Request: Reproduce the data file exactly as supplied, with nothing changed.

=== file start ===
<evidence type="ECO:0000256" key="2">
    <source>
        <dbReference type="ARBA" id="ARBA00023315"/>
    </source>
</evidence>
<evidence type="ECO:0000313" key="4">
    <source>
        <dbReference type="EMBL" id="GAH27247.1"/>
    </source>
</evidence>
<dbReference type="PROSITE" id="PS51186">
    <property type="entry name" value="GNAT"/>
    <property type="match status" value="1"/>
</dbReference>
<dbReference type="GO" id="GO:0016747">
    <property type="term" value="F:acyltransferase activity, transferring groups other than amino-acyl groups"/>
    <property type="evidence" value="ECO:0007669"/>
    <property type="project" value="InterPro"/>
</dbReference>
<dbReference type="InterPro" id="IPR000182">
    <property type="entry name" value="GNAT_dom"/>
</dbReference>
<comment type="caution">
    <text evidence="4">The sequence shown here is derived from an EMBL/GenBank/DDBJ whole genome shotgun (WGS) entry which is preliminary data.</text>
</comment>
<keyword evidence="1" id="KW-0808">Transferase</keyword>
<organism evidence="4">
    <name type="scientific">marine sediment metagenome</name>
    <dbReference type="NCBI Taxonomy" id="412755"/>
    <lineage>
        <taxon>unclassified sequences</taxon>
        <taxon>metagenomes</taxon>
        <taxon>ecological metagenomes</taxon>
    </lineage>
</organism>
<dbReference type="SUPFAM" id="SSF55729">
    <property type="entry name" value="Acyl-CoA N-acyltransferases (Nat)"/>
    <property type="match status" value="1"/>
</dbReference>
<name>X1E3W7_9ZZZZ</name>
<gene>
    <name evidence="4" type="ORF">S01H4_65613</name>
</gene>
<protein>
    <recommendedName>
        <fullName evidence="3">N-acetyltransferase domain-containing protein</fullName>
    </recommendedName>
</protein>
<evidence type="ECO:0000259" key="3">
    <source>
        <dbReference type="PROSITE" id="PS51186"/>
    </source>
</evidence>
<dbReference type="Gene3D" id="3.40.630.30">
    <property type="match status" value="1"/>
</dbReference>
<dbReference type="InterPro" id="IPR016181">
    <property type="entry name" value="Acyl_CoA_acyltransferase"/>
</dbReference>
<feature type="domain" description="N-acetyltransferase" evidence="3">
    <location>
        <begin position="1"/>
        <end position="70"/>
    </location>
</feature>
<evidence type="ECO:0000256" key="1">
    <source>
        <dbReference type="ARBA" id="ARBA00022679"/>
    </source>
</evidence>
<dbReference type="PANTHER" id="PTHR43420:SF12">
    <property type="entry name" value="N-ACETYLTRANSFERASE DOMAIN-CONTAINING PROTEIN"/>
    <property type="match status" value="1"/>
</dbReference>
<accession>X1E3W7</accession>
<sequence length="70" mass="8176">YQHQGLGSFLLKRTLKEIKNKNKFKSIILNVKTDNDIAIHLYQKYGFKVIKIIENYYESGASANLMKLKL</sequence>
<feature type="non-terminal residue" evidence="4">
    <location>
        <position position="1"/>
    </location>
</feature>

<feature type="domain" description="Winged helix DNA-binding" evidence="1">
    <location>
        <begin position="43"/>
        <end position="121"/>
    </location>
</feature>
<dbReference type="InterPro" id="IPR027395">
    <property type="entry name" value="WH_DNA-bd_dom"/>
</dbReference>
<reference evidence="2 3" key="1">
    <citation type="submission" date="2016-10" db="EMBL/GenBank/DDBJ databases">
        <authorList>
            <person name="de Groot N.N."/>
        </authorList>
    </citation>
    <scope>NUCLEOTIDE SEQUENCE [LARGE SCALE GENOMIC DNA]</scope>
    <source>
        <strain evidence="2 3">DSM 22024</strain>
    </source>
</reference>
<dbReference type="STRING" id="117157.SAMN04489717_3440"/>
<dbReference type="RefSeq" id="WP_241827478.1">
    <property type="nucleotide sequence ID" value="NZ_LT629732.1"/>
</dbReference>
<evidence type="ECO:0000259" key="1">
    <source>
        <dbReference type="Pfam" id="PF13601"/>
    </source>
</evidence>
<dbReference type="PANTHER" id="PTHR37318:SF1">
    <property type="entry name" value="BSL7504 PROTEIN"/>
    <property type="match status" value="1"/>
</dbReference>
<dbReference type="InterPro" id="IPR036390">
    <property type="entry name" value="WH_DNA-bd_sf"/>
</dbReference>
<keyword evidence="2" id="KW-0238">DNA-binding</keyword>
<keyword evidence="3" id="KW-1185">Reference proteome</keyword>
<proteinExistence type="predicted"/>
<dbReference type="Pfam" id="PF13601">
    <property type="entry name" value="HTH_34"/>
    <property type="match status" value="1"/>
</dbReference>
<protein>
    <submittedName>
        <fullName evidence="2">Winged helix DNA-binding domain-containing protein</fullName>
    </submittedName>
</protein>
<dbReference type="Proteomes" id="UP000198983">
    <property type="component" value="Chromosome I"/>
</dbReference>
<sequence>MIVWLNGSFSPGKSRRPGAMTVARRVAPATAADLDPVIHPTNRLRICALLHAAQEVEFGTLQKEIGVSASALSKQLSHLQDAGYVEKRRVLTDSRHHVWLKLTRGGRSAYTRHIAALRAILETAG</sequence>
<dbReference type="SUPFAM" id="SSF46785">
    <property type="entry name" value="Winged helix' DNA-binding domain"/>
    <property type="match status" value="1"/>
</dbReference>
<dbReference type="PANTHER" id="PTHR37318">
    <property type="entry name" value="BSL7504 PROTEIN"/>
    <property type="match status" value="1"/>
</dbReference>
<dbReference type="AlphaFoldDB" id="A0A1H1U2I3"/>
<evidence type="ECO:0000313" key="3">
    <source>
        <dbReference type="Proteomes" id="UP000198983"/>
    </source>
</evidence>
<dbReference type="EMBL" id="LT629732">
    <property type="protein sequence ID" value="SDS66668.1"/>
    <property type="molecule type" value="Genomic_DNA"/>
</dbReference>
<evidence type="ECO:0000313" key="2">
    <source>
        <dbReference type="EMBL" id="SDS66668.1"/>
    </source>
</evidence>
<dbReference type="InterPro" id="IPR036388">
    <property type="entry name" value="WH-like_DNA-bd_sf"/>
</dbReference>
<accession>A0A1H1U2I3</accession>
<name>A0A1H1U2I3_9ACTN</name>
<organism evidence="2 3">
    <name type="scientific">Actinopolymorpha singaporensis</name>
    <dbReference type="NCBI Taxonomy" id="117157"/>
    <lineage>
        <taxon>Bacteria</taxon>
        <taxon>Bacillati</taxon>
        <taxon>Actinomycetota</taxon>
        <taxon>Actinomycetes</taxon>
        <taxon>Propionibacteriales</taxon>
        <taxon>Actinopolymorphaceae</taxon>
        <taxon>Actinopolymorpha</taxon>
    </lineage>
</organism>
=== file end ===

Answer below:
<evidence type="ECO:0000256" key="2">
    <source>
        <dbReference type="ARBA" id="ARBA00023315"/>
    </source>
</evidence>
<evidence type="ECO:0000313" key="4">
    <source>
        <dbReference type="EMBL" id="GAH27247.1"/>
    </source>
</evidence>
<dbReference type="PROSITE" id="PS51186">
    <property type="entry name" value="GNAT"/>
    <property type="match status" value="1"/>
</dbReference>
<dbReference type="GO" id="GO:0016747">
    <property type="term" value="F:acyltransferase activity, transferring groups other than amino-acyl groups"/>
    <property type="evidence" value="ECO:0007669"/>
    <property type="project" value="InterPro"/>
</dbReference>
<dbReference type="InterPro" id="IPR000182">
    <property type="entry name" value="GNAT_dom"/>
</dbReference>
<comment type="caution">
    <text evidence="4">The sequence shown here is derived from an EMBL/GenBank/DDBJ whole genome shotgun (WGS) entry which is preliminary data.</text>
</comment>
<keyword evidence="1" id="KW-0808">Transferase</keyword>
<organism evidence="4">
    <name type="scientific">marine sediment metagenome</name>
    <dbReference type="NCBI Taxonomy" id="412755"/>
    <lineage>
        <taxon>unclassified sequences</taxon>
        <taxon>metagenomes</taxon>
        <taxon>ecological metagenomes</taxon>
    </lineage>
</organism>
<dbReference type="SUPFAM" id="SSF55729">
    <property type="entry name" value="Acyl-CoA N-acyltransferases (Nat)"/>
    <property type="match status" value="1"/>
</dbReference>
<name>X1E3W7_9ZZZZ</name>
<gene>
    <name evidence="4" type="ORF">S01H4_65613</name>
</gene>
<protein>
    <recommendedName>
        <fullName evidence="3">N-acetyltransferase domain-containing protein</fullName>
    </recommendedName>
</protein>
<evidence type="ECO:0000259" key="3">
    <source>
        <dbReference type="PROSITE" id="PS51186"/>
    </source>
</evidence>
<dbReference type="Gene3D" id="3.40.630.30">
    <property type="match status" value="1"/>
</dbReference>
<dbReference type="InterPro" id="IPR016181">
    <property type="entry name" value="Acyl_CoA_acyltransferase"/>
</dbReference>
<feature type="domain" description="N-acetyltransferase" evidence="3">
    <location>
        <begin position="1"/>
        <end position="70"/>
    </location>
</feature>
<evidence type="ECO:0000256" key="1">
    <source>
        <dbReference type="ARBA" id="ARBA00022679"/>
    </source>
</evidence>
<dbReference type="PANTHER" id="PTHR43420:SF12">
    <property type="entry name" value="N-ACETYLTRANSFERASE DOMAIN-CONTAINING PROTEIN"/>
    <property type="match status" value="1"/>
</dbReference>
<accession>X1E3W7</accession>
<sequence length="70" mass="8176">YQHQGLGSFLLKRTLKEIKNKNKFKSIILNVKTDNDIAIHLYQKYGFKVIKIIENYYESGASANLMKLKL</sequence>
<feature type="non-terminal residue" evidence="4">
    <location>
        <position position="1"/>
    </location>
</feature>

<feature type="domain" description="Winged helix DNA-binding" evidence="1">
    <location>
        <begin position="43"/>
        <end position="121"/>
    </location>
</feature>
<dbReference type="InterPro" id="IPR027395">
    <property type="entry name" value="WH_DNA-bd_dom"/>
</dbReference>
<reference evidence="2 3" key="1">
    <citation type="submission" date="2016-10" db="EMBL/GenBank/DDBJ databases">
        <authorList>
            <person name="de Groot N.N."/>
        </authorList>
    </citation>
    <scope>NUCLEOTIDE SEQUENCE [LARGE SCALE GENOMIC DNA]</scope>
    <source>
        <strain evidence="2 3">DSM 22024</strain>
    </source>
</reference>
<dbReference type="STRING" id="117157.SAMN04489717_3440"/>
<dbReference type="RefSeq" id="WP_241827478.1">
    <property type="nucleotide sequence ID" value="NZ_LT629732.1"/>
</dbReference>
<evidence type="ECO:0000259" key="1">
    <source>
        <dbReference type="Pfam" id="PF13601"/>
    </source>
</evidence>
<dbReference type="PANTHER" id="PTHR37318:SF1">
    <property type="entry name" value="BSL7504 PROTEIN"/>
    <property type="match status" value="1"/>
</dbReference>
<dbReference type="InterPro" id="IPR036390">
    <property type="entry name" value="WH_DNA-bd_sf"/>
</dbReference>
<keyword evidence="2" id="KW-0238">DNA-binding</keyword>
<keyword evidence="3" id="KW-1185">Reference proteome</keyword>
<proteinExistence type="predicted"/>
<dbReference type="Pfam" id="PF13601">
    <property type="entry name" value="HTH_34"/>
    <property type="match status" value="1"/>
</dbReference>
<protein>
    <submittedName>
        <fullName evidence="2">Winged helix DNA-binding domain-containing protein</fullName>
    </submittedName>
</protein>
<dbReference type="Proteomes" id="UP000198983">
    <property type="component" value="Chromosome I"/>
</dbReference>
<sequence>MIVWLNGSFSPGKSRRPGAMTVARRVAPATAADLDPVIHPTNRLRICALLHAAQEVEFGTLQKEIGVSASALSKQLSHLQDAGYVEKRRVLTDSRHHVWLKLTRGGRSAYTRHIAALRAILETAG</sequence>
<dbReference type="SUPFAM" id="SSF46785">
    <property type="entry name" value="Winged helix' DNA-binding domain"/>
    <property type="match status" value="1"/>
</dbReference>
<dbReference type="PANTHER" id="PTHR37318">
    <property type="entry name" value="BSL7504 PROTEIN"/>
    <property type="match status" value="1"/>
</dbReference>
<dbReference type="AlphaFoldDB" id="A0A1H1U2I3"/>
<evidence type="ECO:0000313" key="3">
    <source>
        <dbReference type="Proteomes" id="UP000198983"/>
    </source>
</evidence>
<dbReference type="EMBL" id="LT629732">
    <property type="protein sequence ID" value="SDS66668.1"/>
    <property type="molecule type" value="Genomic_DNA"/>
</dbReference>
<evidence type="ECO:0000313" key="2">
    <source>
        <dbReference type="EMBL" id="SDS66668.1"/>
    </source>
</evidence>
<dbReference type="InterPro" id="IPR036388">
    <property type="entry name" value="WH-like_DNA-bd_sf"/>
</dbReference>
<accession>A0A1H1U2I3</accession>
<name>A0A1H1U2I3_9ACTN</name>
<organism evidence="2 3">
    <name type="scientific">Actinopolymorpha singaporensis</name>
    <dbReference type="NCBI Taxonomy" id="117157"/>
    <lineage>
        <taxon>Bacteria</taxon>
        <taxon>Bacillati</taxon>
        <taxon>Actinomycetota</taxon>
        <taxon>Actinomycetes</taxon>
        <taxon>Propionibacteriales</taxon>
        <taxon>Actinopolymorphaceae</taxon>
        <taxon>Actinopolymorpha</taxon>
    </lineage>
</organism>